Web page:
“Since we are all part of the same group, we can easily call each other at any time,” says Hadley Narins, MD, fellowship-trained, board-certified female urology specialist at Associated Medical Professionals and Crouse Health. “We can refer patients between our offices or ask each other questions.”

To maximize their wide knowledge base and close proximity to one another, physicians at Crouse Health keep an eye out for signs of conditions and issues that women may not know about, such as pelvic health disorders or voiding dysfunction. They educate patients on these issues and can refer them to the appropriate department for follow-up if further action is required.

“We’re trying to give patients an access point to connect with the appropriate physician or resource, which might be me or someone else,” Dr. Narins says. “We want to be integrated and cohesive as a group so that we can offer all aspects of care in an efficient fashion.”

Providing women with education in an understanding and private manner can help them be upfront about their issues and receive timely care.

“We have terrific resources for patients,” Dr. Narins says. “A lot of women don’t have the knowledge or know how to reach out, so we want to make sure they are sent to the right place.”

“If a patient has a suspected gynecologic cancer, we pride ourselves on being responsive and understanding. Seeing and evaluating patients quickly is one of our hallmarks. We can provide quality care in a local setting with access to the same clinical trials and standards of care available nationwide.”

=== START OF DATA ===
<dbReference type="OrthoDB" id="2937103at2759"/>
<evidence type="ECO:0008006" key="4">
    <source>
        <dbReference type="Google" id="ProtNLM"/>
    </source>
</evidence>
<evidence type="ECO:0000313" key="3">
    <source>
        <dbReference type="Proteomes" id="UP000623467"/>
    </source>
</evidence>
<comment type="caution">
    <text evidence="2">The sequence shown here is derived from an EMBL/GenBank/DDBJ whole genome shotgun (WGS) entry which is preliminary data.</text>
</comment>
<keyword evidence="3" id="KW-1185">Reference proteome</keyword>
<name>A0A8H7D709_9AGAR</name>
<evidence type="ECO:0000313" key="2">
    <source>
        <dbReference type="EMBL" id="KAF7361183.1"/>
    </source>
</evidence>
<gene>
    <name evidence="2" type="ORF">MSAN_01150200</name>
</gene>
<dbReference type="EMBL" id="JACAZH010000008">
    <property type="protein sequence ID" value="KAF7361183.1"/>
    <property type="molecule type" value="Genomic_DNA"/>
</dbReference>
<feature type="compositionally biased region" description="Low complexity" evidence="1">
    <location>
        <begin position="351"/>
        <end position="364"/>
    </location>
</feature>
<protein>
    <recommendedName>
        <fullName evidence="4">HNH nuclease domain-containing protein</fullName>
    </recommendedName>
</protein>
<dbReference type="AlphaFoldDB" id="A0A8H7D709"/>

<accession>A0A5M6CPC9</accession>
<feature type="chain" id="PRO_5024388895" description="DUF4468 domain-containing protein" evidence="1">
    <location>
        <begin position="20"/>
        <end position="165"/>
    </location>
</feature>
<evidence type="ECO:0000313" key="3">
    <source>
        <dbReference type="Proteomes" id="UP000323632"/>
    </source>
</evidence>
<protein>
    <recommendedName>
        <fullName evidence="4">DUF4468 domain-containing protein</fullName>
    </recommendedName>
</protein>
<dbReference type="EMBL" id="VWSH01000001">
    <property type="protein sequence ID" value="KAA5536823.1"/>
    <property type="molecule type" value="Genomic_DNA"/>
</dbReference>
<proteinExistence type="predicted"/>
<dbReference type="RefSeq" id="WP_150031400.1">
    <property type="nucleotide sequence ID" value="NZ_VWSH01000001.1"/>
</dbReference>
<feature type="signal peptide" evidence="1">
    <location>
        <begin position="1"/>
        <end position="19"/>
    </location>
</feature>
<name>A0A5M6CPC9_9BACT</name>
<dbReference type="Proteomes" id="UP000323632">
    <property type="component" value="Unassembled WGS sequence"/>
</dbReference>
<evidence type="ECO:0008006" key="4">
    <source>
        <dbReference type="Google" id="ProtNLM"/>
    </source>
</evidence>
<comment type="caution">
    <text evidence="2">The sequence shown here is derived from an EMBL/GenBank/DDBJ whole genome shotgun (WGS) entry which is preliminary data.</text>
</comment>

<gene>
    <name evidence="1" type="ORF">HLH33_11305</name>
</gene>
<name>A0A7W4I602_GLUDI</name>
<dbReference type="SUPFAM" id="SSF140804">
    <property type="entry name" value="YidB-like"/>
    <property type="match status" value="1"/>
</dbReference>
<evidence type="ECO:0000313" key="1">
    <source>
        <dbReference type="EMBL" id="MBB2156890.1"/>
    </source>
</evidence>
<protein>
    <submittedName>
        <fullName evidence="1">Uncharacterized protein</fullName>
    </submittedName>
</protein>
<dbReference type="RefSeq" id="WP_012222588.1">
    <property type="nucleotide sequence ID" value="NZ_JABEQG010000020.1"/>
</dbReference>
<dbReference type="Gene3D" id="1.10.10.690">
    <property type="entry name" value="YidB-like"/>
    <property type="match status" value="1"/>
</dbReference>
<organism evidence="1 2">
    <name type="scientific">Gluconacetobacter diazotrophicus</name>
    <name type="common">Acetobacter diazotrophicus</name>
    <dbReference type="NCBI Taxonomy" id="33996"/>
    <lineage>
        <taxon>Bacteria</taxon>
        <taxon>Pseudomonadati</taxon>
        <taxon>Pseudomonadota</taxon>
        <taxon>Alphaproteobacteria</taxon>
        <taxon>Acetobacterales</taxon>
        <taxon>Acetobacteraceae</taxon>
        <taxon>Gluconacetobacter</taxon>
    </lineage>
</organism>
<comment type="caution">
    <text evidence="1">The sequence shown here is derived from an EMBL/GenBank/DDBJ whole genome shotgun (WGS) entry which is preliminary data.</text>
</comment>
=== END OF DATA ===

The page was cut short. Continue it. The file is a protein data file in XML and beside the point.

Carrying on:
— Mary Cunningham, MD, gynecologic oncologist at GYN Oncology of Central New York, PC

Advanced Services for Women

To better serve Central New York women, Crouse Health recently brought on Dr. Narins to lead its new female urology and pelvic reconstruction program.

“There was a significant need in the community for someone with advanced fellowship training in voiding dysfunction and pelvic organ prolapses,” Dr. Narins says. “My fellowship training addresses both of these issues with a strong emphasis on neuromodulation, which is an advanced therapy for overactive bladder that has not responded to more conservative treatment.”

Dr. Narins works alongside a group of physicians and other providers to treat issues such as fecal and urinary incontinence, pelvic organ prolapse, and sexual dysfunction.